Woman Alive: A Mockudrama | Performing Arts Review | Chicago Reader

Woman Alive: A Mockudrama 

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Woman Alive: A Mockudrama, Nomenil Theatre Company, at SweetCorn Playhouse. Imagine a women's empowerment film made around 1972 featuring actors trained on The Brady Bunch. With this production Nomenil lives up to its reputation for serving strange fare: farcical ham rolled up in disturbing, stinky cheese that leaves people wondering an hour later what the hell they ate.

It would be nice to believe that women like these never existed, even in the 70s: the housewife who drives herself to Valium trying to please everyone; the high school beauty who marries money and morphs into a fat, vapid garden-club hostess; the polyester-clad mother who anguishes over the impact of her part-time job on dinner preparation. It would also be nice to say that such women should be treated with kindness and understanding. However, if compassion were the rule, there would be no comedy. Playwright Allen Conkle shows no mercy, skewering these prelib types and the self-help books that catered to them. Courtney Evans, Debi Bradshaw, and femme fatale Bill Drew--terribly sincere in their angst--make it very easy to laugh at the women's pain.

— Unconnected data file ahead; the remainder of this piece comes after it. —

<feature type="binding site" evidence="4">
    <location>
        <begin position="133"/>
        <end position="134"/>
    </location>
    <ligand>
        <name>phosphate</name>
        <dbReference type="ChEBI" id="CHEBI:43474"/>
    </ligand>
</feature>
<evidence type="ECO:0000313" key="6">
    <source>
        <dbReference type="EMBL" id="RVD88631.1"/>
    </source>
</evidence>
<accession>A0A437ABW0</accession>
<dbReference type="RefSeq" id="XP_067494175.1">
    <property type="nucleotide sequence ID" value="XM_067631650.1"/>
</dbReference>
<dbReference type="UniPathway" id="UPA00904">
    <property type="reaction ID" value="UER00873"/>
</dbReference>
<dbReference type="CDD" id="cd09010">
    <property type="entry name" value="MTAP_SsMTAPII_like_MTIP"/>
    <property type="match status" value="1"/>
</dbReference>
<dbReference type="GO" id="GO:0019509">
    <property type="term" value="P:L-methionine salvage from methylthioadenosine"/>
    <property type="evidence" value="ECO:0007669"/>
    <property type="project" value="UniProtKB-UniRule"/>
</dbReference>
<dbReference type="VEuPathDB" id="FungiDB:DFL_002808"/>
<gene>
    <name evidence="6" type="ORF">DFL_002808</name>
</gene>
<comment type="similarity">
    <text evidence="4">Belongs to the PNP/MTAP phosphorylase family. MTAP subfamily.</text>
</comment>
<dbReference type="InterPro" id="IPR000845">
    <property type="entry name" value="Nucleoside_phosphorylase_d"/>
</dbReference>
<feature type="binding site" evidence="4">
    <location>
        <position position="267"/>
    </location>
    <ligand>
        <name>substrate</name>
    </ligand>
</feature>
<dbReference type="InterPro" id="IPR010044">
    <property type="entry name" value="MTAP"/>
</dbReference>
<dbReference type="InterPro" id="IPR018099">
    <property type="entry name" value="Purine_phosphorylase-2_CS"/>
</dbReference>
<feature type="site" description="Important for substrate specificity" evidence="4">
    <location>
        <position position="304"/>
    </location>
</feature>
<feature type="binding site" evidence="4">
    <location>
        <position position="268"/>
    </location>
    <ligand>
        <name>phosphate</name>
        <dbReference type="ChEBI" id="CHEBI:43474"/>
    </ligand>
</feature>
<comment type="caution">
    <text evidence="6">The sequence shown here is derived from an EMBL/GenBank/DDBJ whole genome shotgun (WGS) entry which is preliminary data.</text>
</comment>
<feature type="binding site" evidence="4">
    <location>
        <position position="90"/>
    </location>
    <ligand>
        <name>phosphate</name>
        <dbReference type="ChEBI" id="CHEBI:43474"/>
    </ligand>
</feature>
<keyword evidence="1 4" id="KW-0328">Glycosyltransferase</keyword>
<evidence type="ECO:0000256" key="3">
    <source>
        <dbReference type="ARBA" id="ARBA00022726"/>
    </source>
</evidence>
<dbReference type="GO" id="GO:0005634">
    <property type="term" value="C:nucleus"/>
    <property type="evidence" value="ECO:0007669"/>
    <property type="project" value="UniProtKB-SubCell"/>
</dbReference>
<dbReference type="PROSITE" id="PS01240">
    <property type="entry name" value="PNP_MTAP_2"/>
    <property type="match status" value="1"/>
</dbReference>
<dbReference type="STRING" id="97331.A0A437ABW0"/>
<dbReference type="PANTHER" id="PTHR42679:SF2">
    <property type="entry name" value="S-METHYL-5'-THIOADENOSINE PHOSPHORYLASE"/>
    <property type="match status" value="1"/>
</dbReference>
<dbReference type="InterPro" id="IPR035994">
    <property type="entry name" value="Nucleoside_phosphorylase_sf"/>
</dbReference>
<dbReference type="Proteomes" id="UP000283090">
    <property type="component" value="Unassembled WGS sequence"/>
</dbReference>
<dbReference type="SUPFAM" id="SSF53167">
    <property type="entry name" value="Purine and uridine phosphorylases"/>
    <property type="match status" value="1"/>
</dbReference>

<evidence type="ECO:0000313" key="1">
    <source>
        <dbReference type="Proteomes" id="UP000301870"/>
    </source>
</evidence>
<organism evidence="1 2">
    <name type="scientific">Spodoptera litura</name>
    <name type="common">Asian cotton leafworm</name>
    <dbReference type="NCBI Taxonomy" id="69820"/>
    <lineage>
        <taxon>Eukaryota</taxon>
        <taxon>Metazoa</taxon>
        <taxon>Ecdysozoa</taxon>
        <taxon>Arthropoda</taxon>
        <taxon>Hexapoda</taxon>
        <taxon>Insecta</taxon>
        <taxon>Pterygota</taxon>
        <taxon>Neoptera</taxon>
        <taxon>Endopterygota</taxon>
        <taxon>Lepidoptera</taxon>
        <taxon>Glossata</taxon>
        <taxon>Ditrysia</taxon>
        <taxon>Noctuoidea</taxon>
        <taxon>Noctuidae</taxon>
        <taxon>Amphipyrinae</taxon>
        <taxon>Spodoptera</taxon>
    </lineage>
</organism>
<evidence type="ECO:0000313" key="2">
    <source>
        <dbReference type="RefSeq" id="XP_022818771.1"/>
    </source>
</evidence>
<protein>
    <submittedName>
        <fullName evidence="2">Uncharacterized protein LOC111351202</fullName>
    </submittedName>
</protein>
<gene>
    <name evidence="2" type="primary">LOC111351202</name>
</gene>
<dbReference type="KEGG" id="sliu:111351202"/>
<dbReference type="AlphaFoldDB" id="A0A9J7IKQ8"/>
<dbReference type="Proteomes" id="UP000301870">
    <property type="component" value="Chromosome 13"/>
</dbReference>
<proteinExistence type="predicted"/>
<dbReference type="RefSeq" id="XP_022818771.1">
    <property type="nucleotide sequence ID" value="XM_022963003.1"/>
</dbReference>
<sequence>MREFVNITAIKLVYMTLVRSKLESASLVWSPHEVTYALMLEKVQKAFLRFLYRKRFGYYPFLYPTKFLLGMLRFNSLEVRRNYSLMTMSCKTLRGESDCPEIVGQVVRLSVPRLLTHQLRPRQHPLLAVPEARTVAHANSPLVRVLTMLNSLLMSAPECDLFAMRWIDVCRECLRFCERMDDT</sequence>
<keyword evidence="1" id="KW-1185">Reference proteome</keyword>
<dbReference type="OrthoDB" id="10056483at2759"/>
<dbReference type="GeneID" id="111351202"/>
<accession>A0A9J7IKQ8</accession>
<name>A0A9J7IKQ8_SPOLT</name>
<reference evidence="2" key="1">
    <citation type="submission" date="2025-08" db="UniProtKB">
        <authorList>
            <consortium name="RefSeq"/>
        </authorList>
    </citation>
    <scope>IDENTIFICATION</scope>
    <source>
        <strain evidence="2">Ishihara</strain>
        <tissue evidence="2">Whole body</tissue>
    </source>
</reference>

The concept, characters, and execution are delicious. At just over an hour, though, Woman Alive could be developed into more substantial satire. Nomenil has publicized its ability to leave audiences bewildered. But sometimes people react that way because not enough has happened. Consider this show an appetizer, best enjoyed after a few rounds of cocktails. --Kim Wilson

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